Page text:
Queensland-based developer Technology One just keeps going from strength to strength. The company's latest coup is selling its financial package, Finance One, into the Victorian Arts Centre, beating out Computrod and QSP for the substantial contract.
The demanding selection process involved the accumulation of points over a range of criteria, including functionality, ease of use, openness of integration of the software with other systems, and architectural fit. The Arts Centre was also concerned about the research and development intentions of Technology One but were sold on the product because of the four and six-month updates, and the offer of major releases every eighteen months.
According to the Victorian Arts Centre's financial controller, Jennie Connolly: "It is vital for organisations like ours to gain the benefits of ongoing development and to be kept up to date with current trends."
Connolly claims that functionality was one of the major selling points of the Finance One system.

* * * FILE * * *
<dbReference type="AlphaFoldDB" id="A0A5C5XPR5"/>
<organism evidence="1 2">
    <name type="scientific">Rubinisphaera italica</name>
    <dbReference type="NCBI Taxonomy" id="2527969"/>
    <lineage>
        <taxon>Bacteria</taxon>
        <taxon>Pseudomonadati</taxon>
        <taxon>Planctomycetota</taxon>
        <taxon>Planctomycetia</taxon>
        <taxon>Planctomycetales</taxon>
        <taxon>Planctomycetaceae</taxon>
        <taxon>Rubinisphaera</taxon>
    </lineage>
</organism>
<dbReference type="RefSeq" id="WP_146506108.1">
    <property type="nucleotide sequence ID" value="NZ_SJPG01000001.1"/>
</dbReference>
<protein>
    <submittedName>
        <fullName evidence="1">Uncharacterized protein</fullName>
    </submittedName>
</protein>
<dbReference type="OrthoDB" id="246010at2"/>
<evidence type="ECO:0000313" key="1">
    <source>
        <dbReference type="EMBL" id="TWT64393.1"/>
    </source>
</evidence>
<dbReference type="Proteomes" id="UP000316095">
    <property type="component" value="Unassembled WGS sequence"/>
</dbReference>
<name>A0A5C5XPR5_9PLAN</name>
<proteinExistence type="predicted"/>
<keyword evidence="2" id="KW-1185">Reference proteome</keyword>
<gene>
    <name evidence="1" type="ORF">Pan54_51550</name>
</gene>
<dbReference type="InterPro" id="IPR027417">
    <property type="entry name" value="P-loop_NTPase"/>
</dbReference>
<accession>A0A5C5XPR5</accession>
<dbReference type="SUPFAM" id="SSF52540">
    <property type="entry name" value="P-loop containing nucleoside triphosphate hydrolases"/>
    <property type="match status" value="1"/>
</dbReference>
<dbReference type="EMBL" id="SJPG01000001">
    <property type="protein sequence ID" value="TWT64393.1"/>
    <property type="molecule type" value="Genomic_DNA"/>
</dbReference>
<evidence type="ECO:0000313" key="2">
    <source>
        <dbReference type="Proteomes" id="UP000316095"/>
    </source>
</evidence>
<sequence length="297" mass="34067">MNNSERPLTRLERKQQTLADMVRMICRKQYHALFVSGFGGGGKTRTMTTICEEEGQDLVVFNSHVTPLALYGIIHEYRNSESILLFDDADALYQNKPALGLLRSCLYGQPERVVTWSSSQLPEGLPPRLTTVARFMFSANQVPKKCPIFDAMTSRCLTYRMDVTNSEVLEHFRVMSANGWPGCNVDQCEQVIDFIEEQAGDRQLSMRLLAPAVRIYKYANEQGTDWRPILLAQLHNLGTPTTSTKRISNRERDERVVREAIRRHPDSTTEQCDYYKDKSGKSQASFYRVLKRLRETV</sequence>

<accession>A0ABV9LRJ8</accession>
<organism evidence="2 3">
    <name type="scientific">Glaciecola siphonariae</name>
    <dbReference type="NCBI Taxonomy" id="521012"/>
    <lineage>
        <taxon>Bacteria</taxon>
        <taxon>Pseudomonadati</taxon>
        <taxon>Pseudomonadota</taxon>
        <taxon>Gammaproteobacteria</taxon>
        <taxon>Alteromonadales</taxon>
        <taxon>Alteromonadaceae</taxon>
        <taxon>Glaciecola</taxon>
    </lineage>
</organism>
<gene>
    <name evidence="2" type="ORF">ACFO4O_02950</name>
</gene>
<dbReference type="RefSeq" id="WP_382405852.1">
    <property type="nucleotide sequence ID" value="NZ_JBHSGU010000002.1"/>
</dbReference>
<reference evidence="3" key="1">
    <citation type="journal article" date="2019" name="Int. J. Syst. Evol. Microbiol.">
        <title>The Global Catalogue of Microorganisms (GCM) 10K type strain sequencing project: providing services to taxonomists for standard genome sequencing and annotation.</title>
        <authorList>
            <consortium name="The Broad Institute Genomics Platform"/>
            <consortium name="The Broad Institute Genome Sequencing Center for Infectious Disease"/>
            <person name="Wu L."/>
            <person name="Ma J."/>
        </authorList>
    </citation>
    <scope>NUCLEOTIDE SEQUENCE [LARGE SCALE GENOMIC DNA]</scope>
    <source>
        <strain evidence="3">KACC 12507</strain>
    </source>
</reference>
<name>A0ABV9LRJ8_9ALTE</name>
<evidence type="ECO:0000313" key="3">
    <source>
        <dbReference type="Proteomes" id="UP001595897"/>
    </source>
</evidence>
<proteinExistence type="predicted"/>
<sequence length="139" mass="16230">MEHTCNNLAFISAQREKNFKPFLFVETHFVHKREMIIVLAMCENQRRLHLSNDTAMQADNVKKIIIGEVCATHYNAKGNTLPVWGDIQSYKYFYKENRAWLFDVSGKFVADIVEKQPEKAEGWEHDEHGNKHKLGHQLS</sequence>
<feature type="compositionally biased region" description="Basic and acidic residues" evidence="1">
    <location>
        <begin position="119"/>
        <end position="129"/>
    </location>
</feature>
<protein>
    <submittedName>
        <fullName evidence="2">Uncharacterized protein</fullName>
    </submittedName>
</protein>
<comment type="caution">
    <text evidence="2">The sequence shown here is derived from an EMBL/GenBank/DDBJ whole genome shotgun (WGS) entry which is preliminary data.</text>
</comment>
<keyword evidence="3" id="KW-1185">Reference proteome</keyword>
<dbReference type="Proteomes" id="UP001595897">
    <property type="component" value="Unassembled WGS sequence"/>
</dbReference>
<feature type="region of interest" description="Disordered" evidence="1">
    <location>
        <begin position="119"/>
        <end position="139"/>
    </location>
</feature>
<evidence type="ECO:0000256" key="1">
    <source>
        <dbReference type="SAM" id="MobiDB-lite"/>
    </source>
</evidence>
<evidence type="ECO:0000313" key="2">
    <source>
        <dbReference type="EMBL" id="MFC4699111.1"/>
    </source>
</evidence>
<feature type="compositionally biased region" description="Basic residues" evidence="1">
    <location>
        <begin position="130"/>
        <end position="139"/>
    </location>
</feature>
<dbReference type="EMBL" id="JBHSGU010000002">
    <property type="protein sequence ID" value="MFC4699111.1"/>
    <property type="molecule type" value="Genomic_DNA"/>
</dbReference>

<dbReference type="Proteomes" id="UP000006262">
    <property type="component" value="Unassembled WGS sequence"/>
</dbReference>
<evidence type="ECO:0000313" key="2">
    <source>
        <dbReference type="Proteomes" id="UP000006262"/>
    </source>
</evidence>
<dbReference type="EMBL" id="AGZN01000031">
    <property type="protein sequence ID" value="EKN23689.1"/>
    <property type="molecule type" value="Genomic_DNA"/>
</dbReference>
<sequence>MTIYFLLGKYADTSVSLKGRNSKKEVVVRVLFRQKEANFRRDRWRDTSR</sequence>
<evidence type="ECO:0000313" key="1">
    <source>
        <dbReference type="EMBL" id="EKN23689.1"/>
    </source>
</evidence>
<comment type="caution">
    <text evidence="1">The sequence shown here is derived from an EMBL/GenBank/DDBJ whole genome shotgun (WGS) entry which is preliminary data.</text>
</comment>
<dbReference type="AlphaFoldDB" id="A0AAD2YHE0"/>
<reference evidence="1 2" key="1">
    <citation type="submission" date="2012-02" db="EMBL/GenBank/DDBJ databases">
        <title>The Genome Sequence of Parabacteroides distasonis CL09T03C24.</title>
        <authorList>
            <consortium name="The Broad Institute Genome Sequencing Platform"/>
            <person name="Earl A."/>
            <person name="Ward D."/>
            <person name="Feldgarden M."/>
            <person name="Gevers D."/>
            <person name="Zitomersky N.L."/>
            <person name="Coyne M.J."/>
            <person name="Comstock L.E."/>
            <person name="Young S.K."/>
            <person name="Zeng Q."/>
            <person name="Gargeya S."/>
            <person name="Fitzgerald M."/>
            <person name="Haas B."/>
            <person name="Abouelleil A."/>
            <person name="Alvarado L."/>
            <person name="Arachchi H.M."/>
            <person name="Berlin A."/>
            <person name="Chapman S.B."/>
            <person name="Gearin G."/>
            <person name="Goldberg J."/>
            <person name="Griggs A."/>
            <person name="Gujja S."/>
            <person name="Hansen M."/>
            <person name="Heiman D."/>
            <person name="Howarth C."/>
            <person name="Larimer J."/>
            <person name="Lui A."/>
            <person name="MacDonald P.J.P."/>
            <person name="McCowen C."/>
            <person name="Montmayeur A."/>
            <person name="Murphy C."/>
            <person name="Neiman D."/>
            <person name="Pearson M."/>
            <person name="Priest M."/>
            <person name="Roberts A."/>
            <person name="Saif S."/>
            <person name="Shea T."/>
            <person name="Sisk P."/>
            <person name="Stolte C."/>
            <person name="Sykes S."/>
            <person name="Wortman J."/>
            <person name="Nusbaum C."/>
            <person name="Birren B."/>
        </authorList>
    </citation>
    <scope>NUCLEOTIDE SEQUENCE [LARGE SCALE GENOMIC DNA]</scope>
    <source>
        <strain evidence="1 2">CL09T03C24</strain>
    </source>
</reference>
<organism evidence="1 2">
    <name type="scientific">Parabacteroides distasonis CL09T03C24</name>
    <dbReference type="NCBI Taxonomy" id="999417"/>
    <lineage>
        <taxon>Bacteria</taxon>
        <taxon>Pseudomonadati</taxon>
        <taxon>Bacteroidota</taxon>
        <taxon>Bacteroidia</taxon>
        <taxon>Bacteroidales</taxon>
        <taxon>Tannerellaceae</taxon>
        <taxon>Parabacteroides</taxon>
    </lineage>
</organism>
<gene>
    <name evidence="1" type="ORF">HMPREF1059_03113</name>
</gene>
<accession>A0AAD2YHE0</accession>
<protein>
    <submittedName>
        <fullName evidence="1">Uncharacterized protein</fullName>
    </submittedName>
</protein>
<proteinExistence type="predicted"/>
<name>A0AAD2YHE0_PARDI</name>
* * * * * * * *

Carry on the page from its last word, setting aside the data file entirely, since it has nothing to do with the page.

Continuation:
"Finance One provides a cohesive integration of total asset budgets, financial recording and reporting and asset management," she said.
Importantly for the Arts Centre, this information is available to management at all levels and up to 80 people are expected to access the system.
Technology One's managing director, Adrian Di Marco, is pushing Finance One as a system that can compete with the offerings of big companies like Oracle and SAP with a lower total cost of ownership.
Ron McLean, director and general manager of Finance One, claims Technology One's single focus on financial information systems is also giving it a competitive advantage over other more diverse companies.
Finance One is expected to be fully implemented by January 1999 and will provide the Arts Centre with sophisticated reporting capabilities required to analyse financial data.